Monaco marked the first appearance of the purple marked ultrasoft Pirelli tyre at a race weekend. Introduced at the start of this season and initially billed as a qualifying tyre, the compound seems decidedly similar to a supersoft in both pace and longevity. An assertion supported by Haas and Renault’s decision to take just soft and ultrasoft tyres to the Canadian Grand Prix, avoiding the supersoft completely.
Max Verstappen’s breakthrough victory at the Spanish Grand Prix took the motorsport world by surprise. His already lofty stock has risen considerably in the past two weeks. The teenager’s new team Red Bull are certainly returning to form, out-qualifying both Ferrari’s in Spain and are preparing to fit an upgraded Renault powerunit into the RB12, which promises to deliver around half a second per lap of performance.
Daniel Ricciardo certainly capitalised on home advantage last weekend, as he took his Red Bull RB12 to fourth position. However, being in Australia had no bearing on the power output of the TAG Heuer branded Renault powertrain, as Ricciardo was seemingly able to compete on the straights – something the team have been unable to do in this era of the sport.
Having finished just 24 seconds off the lead despite being on a decidedly compromised strategy, Red Bull seem set for a stronger 2016 campaign.
300 races, 19 seasons and 35 race victories amassed by talents such as Rene Arnoux, Alain Prost and Fernando Alonso, amounting to two drivers titles both claimed by the latter. Renault is a works team with an illustrious history and with us F1 fans being a nostalgic bunch, their return to the grid in 2016 is significant.
Now back at the Enstone base where they enjoyed title success in 2005 and 2006, the French marque will hope that they can rekindle that achievement over a stint in the sport which will span until 2024 at least.
After a 2015 campaign which admittedly lacked the blockbuster moments and barring a handful of classic races, was a little lacking in on-track entertainment, the debate is on in regards to what the sport needs to enthrall again. However, it seems that fans have followed the lead of the teams in failing to reach consensus on almost every discussion topic. This was a fact highlighted in a recent article on the Top Gear website, in which fans were offered a series of questions in regards to the hot topics of the day.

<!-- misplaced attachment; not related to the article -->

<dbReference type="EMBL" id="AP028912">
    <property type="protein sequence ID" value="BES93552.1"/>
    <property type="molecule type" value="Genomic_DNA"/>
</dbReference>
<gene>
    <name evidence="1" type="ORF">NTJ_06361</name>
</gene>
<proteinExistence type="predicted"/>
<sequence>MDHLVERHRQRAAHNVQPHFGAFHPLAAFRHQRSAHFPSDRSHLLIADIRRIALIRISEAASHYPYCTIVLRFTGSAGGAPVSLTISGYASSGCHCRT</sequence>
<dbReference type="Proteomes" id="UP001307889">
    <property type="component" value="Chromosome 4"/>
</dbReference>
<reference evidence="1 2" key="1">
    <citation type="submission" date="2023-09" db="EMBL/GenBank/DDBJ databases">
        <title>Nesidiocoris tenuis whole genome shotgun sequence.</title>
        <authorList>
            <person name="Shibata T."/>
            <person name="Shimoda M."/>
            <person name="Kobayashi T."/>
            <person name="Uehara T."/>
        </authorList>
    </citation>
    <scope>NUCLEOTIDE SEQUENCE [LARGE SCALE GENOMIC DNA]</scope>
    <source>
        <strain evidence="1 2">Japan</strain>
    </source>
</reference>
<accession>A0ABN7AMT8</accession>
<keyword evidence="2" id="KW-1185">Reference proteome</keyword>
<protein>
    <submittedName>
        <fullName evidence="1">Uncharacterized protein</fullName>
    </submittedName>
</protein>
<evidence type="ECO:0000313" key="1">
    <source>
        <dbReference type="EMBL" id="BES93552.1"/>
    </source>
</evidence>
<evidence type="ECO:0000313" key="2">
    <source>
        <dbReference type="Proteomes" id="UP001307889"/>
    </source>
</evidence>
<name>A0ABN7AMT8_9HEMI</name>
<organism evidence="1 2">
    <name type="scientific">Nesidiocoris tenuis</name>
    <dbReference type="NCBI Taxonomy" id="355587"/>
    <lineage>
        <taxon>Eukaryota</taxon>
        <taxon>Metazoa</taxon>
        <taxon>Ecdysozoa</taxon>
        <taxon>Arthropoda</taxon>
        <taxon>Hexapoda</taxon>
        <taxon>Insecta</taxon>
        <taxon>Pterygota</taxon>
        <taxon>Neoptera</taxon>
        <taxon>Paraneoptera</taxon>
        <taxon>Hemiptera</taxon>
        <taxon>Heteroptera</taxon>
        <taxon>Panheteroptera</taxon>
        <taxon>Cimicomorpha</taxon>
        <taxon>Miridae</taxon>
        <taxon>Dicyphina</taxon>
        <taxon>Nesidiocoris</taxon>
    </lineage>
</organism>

It made for some intriguing, if slightly concerning reading, which I will analyse in coming articles. First up, why fans that believe a move back to V8’s is required might need to think about long-term implications.
A parting gift for Red Bull but a litmus test for Renault?
Inevitably, as the nights begin to draw in across Europe, teams and engine manufacturers are driving towards 2016. After all, stretching the purse strings to add improvements to a car which is destined to spend the majority of its future as a museum piece is hardly a viable option. As such, developments are made with next year in mind and in the case of Red Bull and Renault, attention has been firmly on 2016 for quite some time. The eleven tokens spent by Renault ahead of this weekend’s US Grand Prix are most likely to be with a eye to a works team future in mind – a litmus test for the unit which could power the first fully-fledged Renault F1 Hybrid.
Lead time on engine development is always longer than chassis improvement but Red Bull’s 2015 campaign is somewhat dependent on a power-pack boost. Some promising dyno testing at Renault’s Viry-Chatillon headquarters has suggested that relief for the two Red Bull teams is incoming, but as Christian Horner has expressed, the team needed the upgrade “yesterday”. Will pressure from the partners see the supplier press fast-forward on the updates.